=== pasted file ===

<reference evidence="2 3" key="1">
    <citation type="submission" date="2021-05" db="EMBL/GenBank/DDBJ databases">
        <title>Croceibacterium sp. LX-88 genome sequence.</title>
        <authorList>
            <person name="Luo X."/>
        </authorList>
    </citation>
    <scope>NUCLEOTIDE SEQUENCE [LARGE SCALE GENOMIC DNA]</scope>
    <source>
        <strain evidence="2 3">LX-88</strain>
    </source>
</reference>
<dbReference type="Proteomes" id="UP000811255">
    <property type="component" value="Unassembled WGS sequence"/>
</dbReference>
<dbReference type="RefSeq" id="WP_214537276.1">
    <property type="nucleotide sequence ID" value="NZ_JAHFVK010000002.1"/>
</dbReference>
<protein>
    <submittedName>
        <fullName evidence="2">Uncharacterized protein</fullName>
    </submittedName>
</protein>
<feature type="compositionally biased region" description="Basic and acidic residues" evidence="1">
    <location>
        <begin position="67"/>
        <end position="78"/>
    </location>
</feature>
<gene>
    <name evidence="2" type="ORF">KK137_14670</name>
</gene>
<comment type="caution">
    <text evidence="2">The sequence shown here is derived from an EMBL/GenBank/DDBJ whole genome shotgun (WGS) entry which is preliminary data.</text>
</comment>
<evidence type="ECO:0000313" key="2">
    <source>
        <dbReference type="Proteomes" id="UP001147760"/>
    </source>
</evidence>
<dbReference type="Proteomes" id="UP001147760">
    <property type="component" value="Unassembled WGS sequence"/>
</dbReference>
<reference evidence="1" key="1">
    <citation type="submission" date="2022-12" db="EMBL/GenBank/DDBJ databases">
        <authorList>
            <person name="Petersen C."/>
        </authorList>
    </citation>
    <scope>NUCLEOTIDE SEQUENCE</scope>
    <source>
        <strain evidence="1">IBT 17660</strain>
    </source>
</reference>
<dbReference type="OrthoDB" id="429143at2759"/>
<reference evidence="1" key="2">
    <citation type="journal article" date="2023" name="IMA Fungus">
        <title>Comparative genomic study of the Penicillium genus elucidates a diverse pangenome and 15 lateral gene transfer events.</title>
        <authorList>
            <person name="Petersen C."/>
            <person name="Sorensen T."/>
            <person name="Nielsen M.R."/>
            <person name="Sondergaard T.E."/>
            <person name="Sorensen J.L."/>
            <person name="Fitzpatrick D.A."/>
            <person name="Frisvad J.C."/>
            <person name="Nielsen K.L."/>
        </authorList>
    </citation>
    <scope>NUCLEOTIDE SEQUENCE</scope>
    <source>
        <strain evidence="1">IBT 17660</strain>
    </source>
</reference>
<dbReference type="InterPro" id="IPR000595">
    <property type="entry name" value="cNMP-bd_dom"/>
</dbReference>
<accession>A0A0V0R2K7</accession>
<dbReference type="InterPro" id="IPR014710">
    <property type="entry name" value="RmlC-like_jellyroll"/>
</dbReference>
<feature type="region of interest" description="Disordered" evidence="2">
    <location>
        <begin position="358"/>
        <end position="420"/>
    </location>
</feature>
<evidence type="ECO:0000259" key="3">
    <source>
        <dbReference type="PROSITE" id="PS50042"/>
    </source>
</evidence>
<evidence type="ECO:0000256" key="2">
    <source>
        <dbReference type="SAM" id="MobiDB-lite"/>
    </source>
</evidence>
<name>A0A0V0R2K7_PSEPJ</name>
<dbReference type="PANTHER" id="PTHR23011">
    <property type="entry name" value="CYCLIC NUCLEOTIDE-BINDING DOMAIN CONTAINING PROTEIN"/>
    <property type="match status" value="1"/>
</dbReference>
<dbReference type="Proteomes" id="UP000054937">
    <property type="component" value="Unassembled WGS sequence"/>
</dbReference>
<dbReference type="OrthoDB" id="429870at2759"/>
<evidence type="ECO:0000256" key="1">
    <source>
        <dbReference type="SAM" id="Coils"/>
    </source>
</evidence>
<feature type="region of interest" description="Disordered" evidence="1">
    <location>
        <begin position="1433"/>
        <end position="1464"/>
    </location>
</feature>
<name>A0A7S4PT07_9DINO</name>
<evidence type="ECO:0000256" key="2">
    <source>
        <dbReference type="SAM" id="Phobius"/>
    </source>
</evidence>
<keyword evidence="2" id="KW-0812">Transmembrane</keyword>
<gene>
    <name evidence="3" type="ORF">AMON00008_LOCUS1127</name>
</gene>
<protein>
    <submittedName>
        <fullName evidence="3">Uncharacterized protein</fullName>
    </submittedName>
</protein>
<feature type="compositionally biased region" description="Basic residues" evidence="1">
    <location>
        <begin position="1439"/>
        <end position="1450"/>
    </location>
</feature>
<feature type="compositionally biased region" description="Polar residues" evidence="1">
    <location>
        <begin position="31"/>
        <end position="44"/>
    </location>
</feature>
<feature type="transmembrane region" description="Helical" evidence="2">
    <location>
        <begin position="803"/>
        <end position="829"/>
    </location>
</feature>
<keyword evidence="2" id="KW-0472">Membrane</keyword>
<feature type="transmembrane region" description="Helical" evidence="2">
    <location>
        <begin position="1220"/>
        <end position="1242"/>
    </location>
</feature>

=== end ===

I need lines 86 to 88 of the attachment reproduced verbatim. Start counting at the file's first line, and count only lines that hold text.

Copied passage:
    </location>
</feature>
<evidence type="ECO:0000259" key="3">